British paleontologist Nigel Hughes (a professor at the University of California at Riverside) spoke next. He argued that the fossil record is exactly as Darwin predicted, and that there really is no problematic “Cambrian explosion” because the amount of time available was probably much greater than 10 million years.8
The last talk of the day was by American biologist Nicholas D. Holland of the Scripps Institution. Holland is an evolutionary developmental biologist who knows the historical and philosophical background of thorny issues such as homology, and who has a delightful sense of humor as well. (He told of how his wife once had a technical paper rejected by a journal “because it didn’t give the right answer.”) Holland pointed out that “all homologies are hypotheses” that “in many cases” are based on no more than “a qualitative gut feeling.” He concluded that recent advances “have brought the chordate ancestor of the vertebrates into sharper focus, but the more difficult problem — namely, where did the chordate ancestor come from — remains as enigmatic as ever.”9 Paul Nelson and I enjoyed his talk immensely.
On Thursday, June 24, most participants went into Kunming to attend an annual horticultural exposition. Paul Nelson and I (and J.-Y. Chen) remained at the conference site to work on our talks for the next day. By this time, it was clear that Davidson, Bottjer and Hughes were quite hostile toward the “Discovery Institute contingent.” Davidson and Hughes were at least willing to discuss the issues, though in a dismissive manner; by contrast, Bottjer seemed determined to shun us entirely.
The morning talks on Friday were all by paleontologists. The afternoon session was the last of the conference, and it consisted of talks by J.-Y. Chen, Paul Nelson, and myself. Chen reviewed the fossil evidence and concluded (as he had in Seattle) that it pointed to “top-down” evolution, contradicting the Darwinian expectation that minor taxonomic differences should evolve into major ones. Chen argued that harmony may be as important as competition in evolution, and he also argued that as structure and function change, so must the level of information. “As paleontologists,” he said, “we study structure, not so much function and information,” and he concluded by asking, “Is life a kind of information system?”10
Paul Nelson then spoke on “generative entrenchment,” the term coined by his University of Chicago PhD director William C. Wimsatt to denote the principle that the earliest processes in embryonic development are difficult or impossible to modify without crippling or killing the organism.11 Since body plans are established very early in development, a change in body plans would require modifications in early development that are extremely unlikely to succeed. Paul criticized Eric Davidson’s previously published theory that body plan evolution may have been facilitated by embryonic “set-aside cells” that evolve free of selective constraints,12 on the grounds that such cells could not subsequently insert themselves into earlier (and more entrenched) stages of development. Paul concluded, “it is unlikely that this problem can be solved within the current neo-Darwinian framework.”13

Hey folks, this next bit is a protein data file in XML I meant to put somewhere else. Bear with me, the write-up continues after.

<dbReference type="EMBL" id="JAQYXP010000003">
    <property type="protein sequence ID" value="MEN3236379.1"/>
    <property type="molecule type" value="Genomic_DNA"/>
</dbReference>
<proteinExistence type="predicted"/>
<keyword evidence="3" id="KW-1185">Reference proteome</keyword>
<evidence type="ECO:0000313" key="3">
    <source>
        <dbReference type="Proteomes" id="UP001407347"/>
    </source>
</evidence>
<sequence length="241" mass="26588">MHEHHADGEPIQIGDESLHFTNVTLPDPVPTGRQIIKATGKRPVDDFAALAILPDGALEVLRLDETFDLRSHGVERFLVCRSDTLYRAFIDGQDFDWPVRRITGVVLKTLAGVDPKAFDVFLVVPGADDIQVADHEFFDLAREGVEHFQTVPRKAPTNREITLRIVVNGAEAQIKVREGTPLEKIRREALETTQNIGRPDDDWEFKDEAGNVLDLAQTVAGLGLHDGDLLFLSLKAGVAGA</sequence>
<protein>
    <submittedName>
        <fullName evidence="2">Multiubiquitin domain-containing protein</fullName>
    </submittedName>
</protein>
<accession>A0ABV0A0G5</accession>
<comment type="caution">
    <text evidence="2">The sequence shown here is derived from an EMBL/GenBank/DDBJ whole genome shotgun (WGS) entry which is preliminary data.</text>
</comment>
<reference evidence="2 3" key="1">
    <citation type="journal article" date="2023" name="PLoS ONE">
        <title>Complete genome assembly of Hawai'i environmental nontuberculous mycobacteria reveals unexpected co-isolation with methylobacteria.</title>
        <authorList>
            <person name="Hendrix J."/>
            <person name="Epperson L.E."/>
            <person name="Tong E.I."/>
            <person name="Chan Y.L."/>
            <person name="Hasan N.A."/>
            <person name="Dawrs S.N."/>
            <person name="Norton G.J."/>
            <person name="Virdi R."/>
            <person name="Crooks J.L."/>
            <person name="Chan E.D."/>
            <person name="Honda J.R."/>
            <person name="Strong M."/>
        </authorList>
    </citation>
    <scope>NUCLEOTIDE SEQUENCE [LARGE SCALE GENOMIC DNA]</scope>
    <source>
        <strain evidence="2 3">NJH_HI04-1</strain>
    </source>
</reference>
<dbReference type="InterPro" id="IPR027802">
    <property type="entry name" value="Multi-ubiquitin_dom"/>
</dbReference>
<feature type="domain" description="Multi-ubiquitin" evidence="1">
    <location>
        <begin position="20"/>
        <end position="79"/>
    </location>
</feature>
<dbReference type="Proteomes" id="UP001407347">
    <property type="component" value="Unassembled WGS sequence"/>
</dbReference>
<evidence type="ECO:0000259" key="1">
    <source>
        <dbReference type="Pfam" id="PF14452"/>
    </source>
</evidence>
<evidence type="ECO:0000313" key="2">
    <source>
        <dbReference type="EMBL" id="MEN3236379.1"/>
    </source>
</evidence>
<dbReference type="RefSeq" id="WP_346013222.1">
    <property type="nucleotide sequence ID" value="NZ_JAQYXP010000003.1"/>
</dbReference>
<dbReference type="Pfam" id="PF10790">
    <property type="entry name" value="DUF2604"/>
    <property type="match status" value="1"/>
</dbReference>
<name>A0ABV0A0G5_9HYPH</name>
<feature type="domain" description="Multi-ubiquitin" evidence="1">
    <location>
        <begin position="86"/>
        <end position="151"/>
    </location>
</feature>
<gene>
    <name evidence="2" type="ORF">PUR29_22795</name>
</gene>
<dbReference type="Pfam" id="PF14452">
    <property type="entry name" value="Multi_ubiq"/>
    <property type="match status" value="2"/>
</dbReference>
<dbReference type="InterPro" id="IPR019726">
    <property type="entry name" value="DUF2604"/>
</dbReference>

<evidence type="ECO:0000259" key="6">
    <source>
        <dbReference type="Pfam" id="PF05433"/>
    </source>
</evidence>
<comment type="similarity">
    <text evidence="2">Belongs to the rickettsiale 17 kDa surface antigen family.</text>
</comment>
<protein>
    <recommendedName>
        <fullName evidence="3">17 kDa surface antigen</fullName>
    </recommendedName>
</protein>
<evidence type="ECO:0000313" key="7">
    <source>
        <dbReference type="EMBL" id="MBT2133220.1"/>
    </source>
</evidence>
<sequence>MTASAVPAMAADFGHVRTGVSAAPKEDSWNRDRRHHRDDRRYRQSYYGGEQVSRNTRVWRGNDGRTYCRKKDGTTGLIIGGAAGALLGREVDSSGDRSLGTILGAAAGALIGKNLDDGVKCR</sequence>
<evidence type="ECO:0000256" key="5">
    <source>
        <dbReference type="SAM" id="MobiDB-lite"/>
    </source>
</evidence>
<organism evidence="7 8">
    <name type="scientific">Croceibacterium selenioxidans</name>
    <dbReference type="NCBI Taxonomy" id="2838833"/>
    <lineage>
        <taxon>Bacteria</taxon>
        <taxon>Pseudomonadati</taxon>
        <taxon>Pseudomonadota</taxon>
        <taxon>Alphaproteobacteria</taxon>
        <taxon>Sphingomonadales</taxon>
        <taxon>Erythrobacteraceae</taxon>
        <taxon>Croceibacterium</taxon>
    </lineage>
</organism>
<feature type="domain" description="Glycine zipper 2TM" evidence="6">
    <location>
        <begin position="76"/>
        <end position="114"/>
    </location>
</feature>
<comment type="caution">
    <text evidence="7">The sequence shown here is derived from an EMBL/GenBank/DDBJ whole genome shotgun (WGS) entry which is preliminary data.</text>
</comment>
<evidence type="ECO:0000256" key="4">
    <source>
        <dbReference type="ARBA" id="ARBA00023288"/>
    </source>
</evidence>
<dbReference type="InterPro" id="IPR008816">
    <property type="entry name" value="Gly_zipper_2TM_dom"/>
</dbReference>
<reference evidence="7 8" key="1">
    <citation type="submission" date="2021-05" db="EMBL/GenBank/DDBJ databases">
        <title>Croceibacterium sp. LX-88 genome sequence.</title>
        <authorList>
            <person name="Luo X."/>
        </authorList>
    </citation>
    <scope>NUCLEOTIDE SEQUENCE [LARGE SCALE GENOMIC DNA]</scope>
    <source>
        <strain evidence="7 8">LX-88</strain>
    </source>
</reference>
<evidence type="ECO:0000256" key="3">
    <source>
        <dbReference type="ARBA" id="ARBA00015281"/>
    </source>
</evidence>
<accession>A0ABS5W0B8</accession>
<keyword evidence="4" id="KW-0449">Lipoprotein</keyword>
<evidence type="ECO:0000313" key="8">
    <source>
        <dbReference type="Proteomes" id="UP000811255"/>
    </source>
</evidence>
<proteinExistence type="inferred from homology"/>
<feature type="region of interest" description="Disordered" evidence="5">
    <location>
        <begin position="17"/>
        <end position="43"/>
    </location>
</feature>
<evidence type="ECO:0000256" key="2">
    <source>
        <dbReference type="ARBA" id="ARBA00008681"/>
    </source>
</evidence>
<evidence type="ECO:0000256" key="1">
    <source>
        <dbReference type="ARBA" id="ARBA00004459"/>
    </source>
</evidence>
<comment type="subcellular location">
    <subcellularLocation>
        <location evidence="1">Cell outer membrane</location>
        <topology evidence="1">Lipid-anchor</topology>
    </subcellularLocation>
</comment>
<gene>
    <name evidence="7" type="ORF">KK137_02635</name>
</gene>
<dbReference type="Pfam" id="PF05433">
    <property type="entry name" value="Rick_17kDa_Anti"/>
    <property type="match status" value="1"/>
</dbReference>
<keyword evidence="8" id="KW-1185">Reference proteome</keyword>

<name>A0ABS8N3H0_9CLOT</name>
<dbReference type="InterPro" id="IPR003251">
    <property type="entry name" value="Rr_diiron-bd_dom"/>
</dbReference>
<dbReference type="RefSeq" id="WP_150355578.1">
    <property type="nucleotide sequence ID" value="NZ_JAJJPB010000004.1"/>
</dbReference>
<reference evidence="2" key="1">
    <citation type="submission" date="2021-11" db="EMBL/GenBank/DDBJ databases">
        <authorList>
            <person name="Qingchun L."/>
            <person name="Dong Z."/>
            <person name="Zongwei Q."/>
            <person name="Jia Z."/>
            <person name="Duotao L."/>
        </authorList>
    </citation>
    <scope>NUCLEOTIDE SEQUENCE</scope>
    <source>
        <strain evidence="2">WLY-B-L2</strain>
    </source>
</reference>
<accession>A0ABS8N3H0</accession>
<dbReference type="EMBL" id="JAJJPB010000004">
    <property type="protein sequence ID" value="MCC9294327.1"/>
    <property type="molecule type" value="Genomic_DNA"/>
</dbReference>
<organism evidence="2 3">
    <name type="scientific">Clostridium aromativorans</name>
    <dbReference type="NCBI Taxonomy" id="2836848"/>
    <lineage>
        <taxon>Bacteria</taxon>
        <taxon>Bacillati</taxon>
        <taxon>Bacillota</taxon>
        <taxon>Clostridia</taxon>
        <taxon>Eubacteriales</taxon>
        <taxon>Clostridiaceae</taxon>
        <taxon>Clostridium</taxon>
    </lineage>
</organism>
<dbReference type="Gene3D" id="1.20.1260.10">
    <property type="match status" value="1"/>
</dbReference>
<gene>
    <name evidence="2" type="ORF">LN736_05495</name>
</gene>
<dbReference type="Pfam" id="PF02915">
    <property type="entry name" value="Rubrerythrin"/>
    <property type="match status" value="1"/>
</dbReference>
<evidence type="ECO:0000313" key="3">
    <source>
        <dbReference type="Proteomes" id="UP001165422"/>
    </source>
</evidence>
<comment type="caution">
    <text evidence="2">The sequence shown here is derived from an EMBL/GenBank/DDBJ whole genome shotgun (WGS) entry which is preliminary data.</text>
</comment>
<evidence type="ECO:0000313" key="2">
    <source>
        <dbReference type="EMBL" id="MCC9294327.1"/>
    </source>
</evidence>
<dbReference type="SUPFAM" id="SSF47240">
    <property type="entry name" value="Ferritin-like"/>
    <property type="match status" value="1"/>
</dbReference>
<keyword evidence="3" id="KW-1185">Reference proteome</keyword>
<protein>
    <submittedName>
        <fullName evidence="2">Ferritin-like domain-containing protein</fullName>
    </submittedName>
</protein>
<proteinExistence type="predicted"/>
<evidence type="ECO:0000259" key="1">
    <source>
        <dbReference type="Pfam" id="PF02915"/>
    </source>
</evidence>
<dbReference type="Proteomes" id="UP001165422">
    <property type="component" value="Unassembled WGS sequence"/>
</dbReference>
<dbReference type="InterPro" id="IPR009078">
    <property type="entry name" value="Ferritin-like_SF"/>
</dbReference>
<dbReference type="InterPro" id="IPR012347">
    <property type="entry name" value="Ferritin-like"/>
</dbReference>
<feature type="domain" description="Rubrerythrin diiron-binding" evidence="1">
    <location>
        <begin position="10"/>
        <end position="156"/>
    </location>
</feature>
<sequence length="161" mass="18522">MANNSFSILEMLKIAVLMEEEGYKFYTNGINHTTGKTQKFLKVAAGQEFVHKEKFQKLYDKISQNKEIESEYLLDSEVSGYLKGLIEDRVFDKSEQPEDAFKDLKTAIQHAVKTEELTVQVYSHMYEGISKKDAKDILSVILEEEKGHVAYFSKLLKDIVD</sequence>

In the ensuing discussion, Davidson ignored the issues and simply belittled Paul for lacking biological research experience. Nick Holland, who was much more collegial, pointed out that modifications in development could produce the loss of structures — a point that Paul readily conceded, while pointing out that it would not explain how organisms gain structures.
I was the last speaker. Like many of the others, I had brought transparencies to illustrate my points (the technology available at the Fuxian Lake Hot Springs Resort was rather primitive). Sensing the hostility from Bottjer, Davidson and Hughes, I prayed during Paul’s talk that God would help me to remain calm. As I got up from my seat to go to the front of the hall, my carefully ordered transparencies slipped out of my file folder and scattered all over the floor. My first thought was, “So, God, this is how you help me!” But the mishap turned out to be a blessing in disguise: The process of picking up my transparencies and putting them back in order forced me to calm down, and by the time I arrived at the podium I had lost my nervousness (though also a few minutes of my allotted time).
In my lecture I attempted to resolve a two-fold paradox caused by the widespread occurrence of similar Hox genes in different animal phyla: (1) If genes control development (as neo-Darwinism claims), how do similar genes produce different body plans? and (2) If the phyla do not share a common ancestor but originated independently (as the fossil evidence suggests), how did they acquire similar Hox genes? Concerning the first, I argued that genes do not control development, and I pointed to other factors (such as patterns maternally imprinted on egg membranes) instead. Concerning the second, I maintained that intelligent design is a reasonable explanation for the origin of Hox genes. I briefly described Bill Dembski’s explanatory filter, pointed out that the founders of modern paleontology, systematics, embryology and genetics were all design advocates, and suggested how design could promote fruitful research.14-15